Afterwards, it is necessary to select the Component(s) (or Subsystem(s)), for which the Technical Specification will be generated.

 

You will be able to select all, one or multiple components.

If you wish to select all of the components, click on "All" in Choose export target.

 

Otherwise, if you wish to select one or multiple components click on Select.

 

A window will display, where you will select the Component(s). Click on Ok to continue. In our Laptop example, we will select Battery, Graphical Card and Network Card.

 

You may now click on Run.

 

The Technical Specification document will begin to generate. You may wait a few minutes for the process to be finished. A word document will open.

Once the process is completed, you may verify the Technical Specification in the Word document.

The Technical Specification, for our Laptop example, with the Battery, Graphical Card and Network Card Components, should look like this:

 

The Knowledge Inside and Skype Logos were attached images to some requirements. Also, we will find the references to other files attached; such is the case for the Test.docx, files added in our example (you may see your very own file’s names under the requirement’s table).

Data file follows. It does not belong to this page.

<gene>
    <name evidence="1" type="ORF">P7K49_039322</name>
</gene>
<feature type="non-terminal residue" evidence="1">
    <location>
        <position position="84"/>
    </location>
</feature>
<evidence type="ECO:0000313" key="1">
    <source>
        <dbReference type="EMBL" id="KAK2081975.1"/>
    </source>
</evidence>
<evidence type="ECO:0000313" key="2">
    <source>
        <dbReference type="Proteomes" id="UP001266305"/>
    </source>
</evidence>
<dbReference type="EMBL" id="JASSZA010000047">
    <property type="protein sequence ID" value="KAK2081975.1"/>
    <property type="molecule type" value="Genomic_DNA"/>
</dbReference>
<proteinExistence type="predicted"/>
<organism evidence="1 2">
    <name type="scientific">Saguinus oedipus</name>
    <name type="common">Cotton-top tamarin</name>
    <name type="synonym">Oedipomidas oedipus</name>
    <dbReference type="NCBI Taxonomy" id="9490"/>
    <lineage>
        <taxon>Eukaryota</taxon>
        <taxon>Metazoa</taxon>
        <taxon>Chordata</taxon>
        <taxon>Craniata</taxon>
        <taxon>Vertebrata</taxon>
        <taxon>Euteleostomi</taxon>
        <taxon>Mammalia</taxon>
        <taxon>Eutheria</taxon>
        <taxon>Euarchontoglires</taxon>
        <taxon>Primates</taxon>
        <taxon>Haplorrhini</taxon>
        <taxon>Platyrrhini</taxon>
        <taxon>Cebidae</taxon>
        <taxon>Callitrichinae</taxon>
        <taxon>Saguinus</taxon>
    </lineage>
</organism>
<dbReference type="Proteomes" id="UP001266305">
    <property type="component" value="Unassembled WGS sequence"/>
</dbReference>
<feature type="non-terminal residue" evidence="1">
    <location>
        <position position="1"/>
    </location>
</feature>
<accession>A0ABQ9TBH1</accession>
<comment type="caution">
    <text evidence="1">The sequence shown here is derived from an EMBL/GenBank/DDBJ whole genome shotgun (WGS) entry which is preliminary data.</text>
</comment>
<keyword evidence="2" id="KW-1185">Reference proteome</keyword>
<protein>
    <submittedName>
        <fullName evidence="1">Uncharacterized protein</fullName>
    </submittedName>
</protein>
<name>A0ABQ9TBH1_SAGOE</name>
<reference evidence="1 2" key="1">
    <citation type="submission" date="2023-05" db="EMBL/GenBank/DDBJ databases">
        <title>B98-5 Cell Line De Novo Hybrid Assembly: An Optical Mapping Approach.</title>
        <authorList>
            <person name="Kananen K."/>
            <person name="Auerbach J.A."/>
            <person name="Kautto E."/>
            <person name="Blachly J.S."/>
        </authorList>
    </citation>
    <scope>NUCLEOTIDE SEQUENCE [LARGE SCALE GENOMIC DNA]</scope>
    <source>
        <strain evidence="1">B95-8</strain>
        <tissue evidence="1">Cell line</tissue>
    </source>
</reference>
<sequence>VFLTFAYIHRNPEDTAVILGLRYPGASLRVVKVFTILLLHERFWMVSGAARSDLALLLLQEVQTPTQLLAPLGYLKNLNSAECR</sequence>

arKItect will allow us to export the requirement’s files with our Technical Specification. To do that, we may go back to Project Tools – Document Generation Tools – Technical Specification. Once there, we will select the Component(s) (Battery for example), and tag on Export Attached Files. Click on Browse to select the Folder Path where you wish the attached files to be saved in.

 

A browser window will open on the chosen path, with the Word document containing the Technical Specification, as well as a folder named “files”, with all of the attached documents.

 

  • No labels